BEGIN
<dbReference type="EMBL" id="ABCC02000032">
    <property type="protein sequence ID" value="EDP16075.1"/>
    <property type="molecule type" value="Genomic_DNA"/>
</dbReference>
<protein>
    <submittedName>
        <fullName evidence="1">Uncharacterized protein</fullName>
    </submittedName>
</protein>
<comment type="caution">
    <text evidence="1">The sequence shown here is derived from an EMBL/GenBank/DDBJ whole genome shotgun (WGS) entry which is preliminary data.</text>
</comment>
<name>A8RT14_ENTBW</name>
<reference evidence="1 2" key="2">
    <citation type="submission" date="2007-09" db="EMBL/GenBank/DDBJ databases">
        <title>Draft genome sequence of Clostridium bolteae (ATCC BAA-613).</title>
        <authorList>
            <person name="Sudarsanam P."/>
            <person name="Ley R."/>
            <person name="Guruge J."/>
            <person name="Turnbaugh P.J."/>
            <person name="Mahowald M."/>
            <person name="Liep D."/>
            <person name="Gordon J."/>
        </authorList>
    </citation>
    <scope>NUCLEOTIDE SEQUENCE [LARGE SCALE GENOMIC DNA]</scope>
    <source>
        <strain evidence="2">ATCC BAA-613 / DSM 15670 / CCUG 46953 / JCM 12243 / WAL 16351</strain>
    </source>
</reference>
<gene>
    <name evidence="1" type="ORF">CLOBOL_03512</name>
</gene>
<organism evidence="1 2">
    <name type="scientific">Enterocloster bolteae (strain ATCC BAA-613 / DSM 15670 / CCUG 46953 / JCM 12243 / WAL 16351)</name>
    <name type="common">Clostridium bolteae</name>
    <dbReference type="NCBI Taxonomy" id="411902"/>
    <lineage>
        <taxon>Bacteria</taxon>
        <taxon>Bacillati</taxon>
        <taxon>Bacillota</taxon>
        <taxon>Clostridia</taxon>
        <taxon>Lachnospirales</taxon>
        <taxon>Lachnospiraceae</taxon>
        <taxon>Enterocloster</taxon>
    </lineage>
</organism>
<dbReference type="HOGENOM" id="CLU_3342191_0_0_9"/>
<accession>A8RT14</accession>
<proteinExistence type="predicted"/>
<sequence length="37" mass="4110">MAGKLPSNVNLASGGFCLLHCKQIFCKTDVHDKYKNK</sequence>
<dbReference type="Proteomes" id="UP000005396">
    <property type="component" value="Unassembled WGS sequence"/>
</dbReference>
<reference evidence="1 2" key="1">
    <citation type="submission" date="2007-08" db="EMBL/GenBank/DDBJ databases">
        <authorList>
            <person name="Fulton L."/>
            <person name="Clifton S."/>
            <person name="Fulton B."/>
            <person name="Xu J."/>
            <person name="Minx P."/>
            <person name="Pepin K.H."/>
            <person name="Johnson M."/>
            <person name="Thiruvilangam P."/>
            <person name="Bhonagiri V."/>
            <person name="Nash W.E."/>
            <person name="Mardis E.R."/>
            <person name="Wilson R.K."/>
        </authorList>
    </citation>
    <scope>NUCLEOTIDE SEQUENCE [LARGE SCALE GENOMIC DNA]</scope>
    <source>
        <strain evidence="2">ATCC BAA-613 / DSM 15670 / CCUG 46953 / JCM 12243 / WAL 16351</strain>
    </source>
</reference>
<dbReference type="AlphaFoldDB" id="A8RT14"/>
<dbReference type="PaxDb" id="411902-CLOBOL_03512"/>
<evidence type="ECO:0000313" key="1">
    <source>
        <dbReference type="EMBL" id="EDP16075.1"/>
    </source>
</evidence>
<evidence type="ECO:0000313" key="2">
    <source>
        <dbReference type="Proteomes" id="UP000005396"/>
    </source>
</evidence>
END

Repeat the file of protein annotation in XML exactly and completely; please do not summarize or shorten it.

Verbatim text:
<dbReference type="EMBL" id="ABCC02000032">
    <property type="protein sequence ID" value="EDP16075.1"/>
    <property type="molecule type" value="Genomic_DNA"/>
</dbReference>
<protein>
    <submittedName>
        <fullName evidence="1">Uncharacterized protein</fullName>
    </submittedName>
</protein>
<comment type="caution">
    <text evidence="1">The sequence shown here is derived from an EMBL/GenBank/DDBJ whole genome shotgun (WGS) entry which is preliminary data.</text>
</comment>
<name>A8RT14_ENTBW</name>
<reference evidence="1 2" key="2">
    <citation type="submission" date="2007-09" db="EMBL/GenBank/DDBJ databases">
        <title>Draft genome sequence of Clostridium bolteae (ATCC BAA-613).</title>
        <authorList>
            <person name="Sudarsanam P."/>
            <person name="Ley R."/>
            <person name="Guruge J."/>
            <person name="Turnbaugh P.J."/>
            <person name="Mahowald M."/>
            <person name="Liep D."/>
            <person name="Gordon J."/>
        </authorList>
    </citation>
    <scope>NUCLEOTIDE SEQUENCE [LARGE SCALE GENOMIC DNA]</scope>
    <source>
        <strain evidence="2">ATCC BAA-613 / DSM 15670 / CCUG 46953 / JCM 12243 / WAL 16351</strain>
    </source>
</reference>
<gene>
    <name evidence="1" type="ORF">CLOBOL_03512</name>
</gene>
<organism evidence="1 2">
    <name type="scientific">Enterocloster bolteae (strain ATCC BAA-613 / DSM 15670 / CCUG 46953 / JCM 12243 / WAL 16351)</name>
    <name type="common">Clostridium bolteae</name>
    <dbReference type="NCBI Taxonomy" id="411902"/>
    <lineage>
        <taxon>Bacteria</taxon>
        <taxon>Bacillati</taxon>
        <taxon>Bacillota</taxon>
        <taxon>Clostridia</taxon>
        <taxon>Lachnospirales</taxon>
        <taxon>Lachnospiraceae</taxon>
        <taxon>Enterocloster</taxon>
    </lineage>
</organism>
<dbReference type="HOGENOM" id="CLU_3342191_0_0_9"/>
<accession>A8RT14</accession>
<proteinExistence type="predicted"/>
<sequence length="37" mass="4110">MAGKLPSNVNLASGGFCLLHCKQIFCKTDVHDKYKNK</sequence>
<dbReference type="Proteomes" id="UP000005396">
    <property type="component" value="Unassembled WGS sequence"/>
</dbReference>
<reference evidence="1 2" key="1">
    <citation type="submission" date="2007-08" db="EMBL/GenBank/DDBJ databases">
        <authorList>
            <person name="Fulton L."/>
            <person name="Clifton S."/>
            <person name="Fulton B."/>
            <person name="Xu J."/>
            <person name="Minx P."/>
            <person name="Pepin K.H."/>
            <person name="Johnson M."/>
            <person name="Thiruvilangam P."/>
            <person name="Bhonagiri V."/>
            <person name="Nash W.E."/>
            <person name="Mardis E.R."/>
            <person name="Wilson R.K."/>
        </authorList>
    </citation>
    <scope>NUCLEOTIDE SEQUENCE [LARGE SCALE GENOMIC DNA]</scope>
    <source>
        <strain evidence="2">ATCC BAA-613 / DSM 15670 / CCUG 46953 / JCM 12243 / WAL 16351</strain>
    </source>
</reference>
<dbReference type="AlphaFoldDB" id="A8RT14"/>
<dbReference type="PaxDb" id="411902-CLOBOL_03512"/>
<evidence type="ECO:0000313" key="1">
    <source>
        <dbReference type="EMBL" id="EDP16075.1"/>
    </source>
</evidence>
<evidence type="ECO:0000313" key="2">
    <source>
        <dbReference type="Proteomes" id="UP000005396"/>
    </source>
</evidence>